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Dorchester makes endangered list
Support sought to back restoration
Dorchester dorm
The Dorchester Academy boys dormitory and museum are on Highway 84 near Midway. - photo by Photo provided.

What:              Announcement of Georgia site on National Trust for Historic Preservation’s 2009 List of America’s 11 Most Endangered Historic Places


Who:               State Representative Al Williams

                        Mary Baggs, Class of 1932, Dorchester Academy

Joseph McGill, program officer, National Trust’s Southern Regional Office

                        Bill Austin, president of the board of directors, Dorchester Improvement Association

                        Cindye Jones, director, Liberty County Convention & Visitors Bureau


When:             Tuesday, April 28, 2009

                        11:00 a.m.


Where:            Dorchester Academy

                        8787 E. Oglethorpe Highway

                        Midway, GA  31320

WASHINGTON, D.C. - The National Trust for Historic Preservation named Dorchester Academy in Midway to its 2009 list of America's 11 Most Endangered Historic Places today.

This annual list highlights important examples of the nation's architectural, cultural and natural heritage that are at risk of destruction or irreparable damage.

The story of Dorchester Academy, one of the earliest schools for African-Americans in Georgia and a National Historic Landmark, is forever linked to the cultural and political forces that shaped our nation's history. Founded in 1871 as a school for freed slaves, Dorchester started humbly in a one-room schoolhouse with a student body ranging in age from 8 to 80. As the school grew, boarders joined day students, many of whom walked miles to fulfill their dream of learning how to read.

In later years, the school played a pivotal role in voter-registration drives and as a center of activity for the civil rights movement.

Today, the only remaining building on the Dorchester campus, a red brick, Greek revival structure built in 1934 as a boys' dormitory, is deteriorating and structurally compromised. The community that is doing its best to nurture and sustain the academy since its earliest days does not have the financial resources to rescue the building.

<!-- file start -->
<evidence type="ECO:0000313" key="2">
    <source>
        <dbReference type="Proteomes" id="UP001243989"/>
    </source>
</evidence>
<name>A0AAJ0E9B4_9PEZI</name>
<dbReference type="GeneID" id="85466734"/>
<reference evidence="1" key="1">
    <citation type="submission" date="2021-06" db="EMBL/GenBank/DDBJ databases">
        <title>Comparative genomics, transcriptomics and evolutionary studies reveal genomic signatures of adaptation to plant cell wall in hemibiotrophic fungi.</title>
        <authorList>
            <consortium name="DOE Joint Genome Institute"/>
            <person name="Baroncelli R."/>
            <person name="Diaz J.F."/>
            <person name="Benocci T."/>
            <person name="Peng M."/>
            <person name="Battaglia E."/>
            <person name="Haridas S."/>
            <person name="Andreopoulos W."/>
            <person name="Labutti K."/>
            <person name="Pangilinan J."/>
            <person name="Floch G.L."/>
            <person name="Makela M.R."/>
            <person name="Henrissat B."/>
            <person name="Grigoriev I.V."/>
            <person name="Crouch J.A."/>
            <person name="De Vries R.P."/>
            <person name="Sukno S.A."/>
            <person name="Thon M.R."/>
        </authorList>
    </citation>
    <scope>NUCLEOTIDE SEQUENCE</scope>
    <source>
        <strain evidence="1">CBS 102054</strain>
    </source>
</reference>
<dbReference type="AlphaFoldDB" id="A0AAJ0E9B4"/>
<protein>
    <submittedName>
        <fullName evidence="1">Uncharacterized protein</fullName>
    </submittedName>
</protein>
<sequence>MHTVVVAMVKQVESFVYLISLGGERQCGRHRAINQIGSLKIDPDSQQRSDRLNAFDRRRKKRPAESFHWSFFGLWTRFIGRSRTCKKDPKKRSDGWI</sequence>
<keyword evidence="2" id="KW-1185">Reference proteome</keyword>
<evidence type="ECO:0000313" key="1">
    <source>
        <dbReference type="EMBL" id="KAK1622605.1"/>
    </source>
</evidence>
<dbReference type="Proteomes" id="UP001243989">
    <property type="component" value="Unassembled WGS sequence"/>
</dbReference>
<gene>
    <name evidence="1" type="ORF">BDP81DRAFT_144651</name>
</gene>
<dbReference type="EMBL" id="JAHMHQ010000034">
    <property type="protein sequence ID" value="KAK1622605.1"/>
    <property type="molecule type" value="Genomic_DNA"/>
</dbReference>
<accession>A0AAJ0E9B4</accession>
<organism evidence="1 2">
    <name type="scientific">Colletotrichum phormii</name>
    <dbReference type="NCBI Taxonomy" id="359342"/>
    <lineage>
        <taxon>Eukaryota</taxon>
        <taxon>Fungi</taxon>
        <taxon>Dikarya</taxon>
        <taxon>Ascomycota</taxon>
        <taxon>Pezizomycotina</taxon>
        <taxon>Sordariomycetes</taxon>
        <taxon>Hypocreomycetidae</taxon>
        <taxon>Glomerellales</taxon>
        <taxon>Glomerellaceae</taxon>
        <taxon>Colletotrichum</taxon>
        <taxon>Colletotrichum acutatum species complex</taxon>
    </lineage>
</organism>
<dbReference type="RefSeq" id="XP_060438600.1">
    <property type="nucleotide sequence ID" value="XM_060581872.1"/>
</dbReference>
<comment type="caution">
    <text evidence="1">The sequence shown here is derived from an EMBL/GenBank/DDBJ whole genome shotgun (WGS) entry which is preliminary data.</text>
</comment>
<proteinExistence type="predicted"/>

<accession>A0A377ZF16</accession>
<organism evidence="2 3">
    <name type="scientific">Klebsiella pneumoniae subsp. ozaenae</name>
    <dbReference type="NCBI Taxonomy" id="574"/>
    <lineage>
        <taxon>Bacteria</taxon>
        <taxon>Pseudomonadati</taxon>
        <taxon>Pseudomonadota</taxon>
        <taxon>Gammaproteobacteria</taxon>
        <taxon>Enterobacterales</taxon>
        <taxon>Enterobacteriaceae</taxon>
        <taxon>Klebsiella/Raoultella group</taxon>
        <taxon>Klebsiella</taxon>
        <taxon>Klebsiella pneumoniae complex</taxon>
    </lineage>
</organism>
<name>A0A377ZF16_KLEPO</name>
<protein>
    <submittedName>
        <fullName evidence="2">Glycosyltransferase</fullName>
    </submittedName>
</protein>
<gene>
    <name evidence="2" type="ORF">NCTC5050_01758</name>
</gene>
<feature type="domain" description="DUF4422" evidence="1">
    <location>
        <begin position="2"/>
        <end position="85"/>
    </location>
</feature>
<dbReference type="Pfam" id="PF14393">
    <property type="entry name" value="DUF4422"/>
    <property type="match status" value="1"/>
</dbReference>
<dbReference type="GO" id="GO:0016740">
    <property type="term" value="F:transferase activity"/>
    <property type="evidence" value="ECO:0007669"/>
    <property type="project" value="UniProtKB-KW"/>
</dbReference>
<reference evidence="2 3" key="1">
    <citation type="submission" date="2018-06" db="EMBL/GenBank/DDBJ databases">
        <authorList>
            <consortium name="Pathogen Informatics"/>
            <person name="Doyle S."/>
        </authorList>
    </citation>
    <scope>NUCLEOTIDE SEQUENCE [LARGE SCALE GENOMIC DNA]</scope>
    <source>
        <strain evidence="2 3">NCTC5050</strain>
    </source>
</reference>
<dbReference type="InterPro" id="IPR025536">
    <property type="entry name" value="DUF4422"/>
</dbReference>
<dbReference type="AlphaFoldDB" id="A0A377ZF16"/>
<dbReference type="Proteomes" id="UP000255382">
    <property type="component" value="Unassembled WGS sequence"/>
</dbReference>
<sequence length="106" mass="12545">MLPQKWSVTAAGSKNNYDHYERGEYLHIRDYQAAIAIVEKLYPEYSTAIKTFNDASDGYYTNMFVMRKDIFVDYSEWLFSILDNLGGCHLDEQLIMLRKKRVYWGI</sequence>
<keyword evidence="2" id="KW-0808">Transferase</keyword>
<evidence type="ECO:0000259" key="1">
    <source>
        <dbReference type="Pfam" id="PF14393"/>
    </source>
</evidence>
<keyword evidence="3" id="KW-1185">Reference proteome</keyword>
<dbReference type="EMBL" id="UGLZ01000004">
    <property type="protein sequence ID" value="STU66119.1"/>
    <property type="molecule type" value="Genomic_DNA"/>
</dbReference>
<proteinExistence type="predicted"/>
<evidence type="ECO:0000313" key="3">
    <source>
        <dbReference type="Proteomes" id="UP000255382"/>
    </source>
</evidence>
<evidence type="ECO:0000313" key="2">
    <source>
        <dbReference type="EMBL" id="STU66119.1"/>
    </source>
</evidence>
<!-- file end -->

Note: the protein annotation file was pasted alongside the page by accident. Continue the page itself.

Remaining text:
"The academy, now threatened by neglect and imminent structural failure, is a national landmark for its significant role in the civil rights movement, and has been an institute for education, community development and positive political and social change since its founding day," said former President Jimmy Carter.

Richard Moe, president of the National Trust for Historic Preservation, said, "The story of Dorchester Academy is not widely known, but it's a story that deserves to be told. In addition to its highly significant role as a school for generations of African-American students, Dorchester played a seminal role in the great social movements of our nation's history. We cannot afford to stand idly by and allow such a significant building to be lost."

Dorchester Academy was established by the American Missionary Association (AMA) at the urging of William A. Golding, a former slave who became a state legislator. By the 1920s, school enrollment fluctuated between 220 and 300 students, and by the 1930s, the school housed the Dorchester Cooperative Center store and credit union, which helped local residents buy homes and open businesses. When the Academy ceased operating as a school in 1940, the innovative spirit of the institution continued with the opening of a community center housed in the old boys' dormitory.

During the 1940s, the school was the site of African-American voter registrations. At the height of the civil rights movement, Dorchester Academy hosted Citizen Education Workshops sponsored by the Southern Christian Leadership Conference to train grassroots leaders from all over the South and send these leaders home to instruct their neighbors about their legal rights and responsibilities.

Later, Dr. Martin Luther King, Jr., Dr. Ralph Abernathy and Dr. Joseph Lowery spent time at the Academy preparing for the Birmingham march, and King also wrote and practiced portions of his "I Have a Dream," speech at Dorchester Academy.

While some repair and stabilization work has been completed through the combined efforts of community donations and a $50,000 grant from the state, damage to the dormitory still extends from the roof to the basement and is compromising the structural support beams and foundation.

The cost of completely restoring the building has been estimated at $1 million-$1.5 million. The vision of the Dorchester Improvement Association is to complete this task and create a world-class museum and community facility.

The 2009 list of America's 11 Most Endangered Historic Places was made possible, in part, by a grant from History. Local preservation groups across the nation submitted nominations for this year's list; the nomination for Dorchester Academy was submitted by the Liberty County Convention and Visitors Bureau.

The public is invited to learn more about what they can do to support these and hundreds of other endangered sites, experience first-hand accounts of these places, and share stories and photos of their own at

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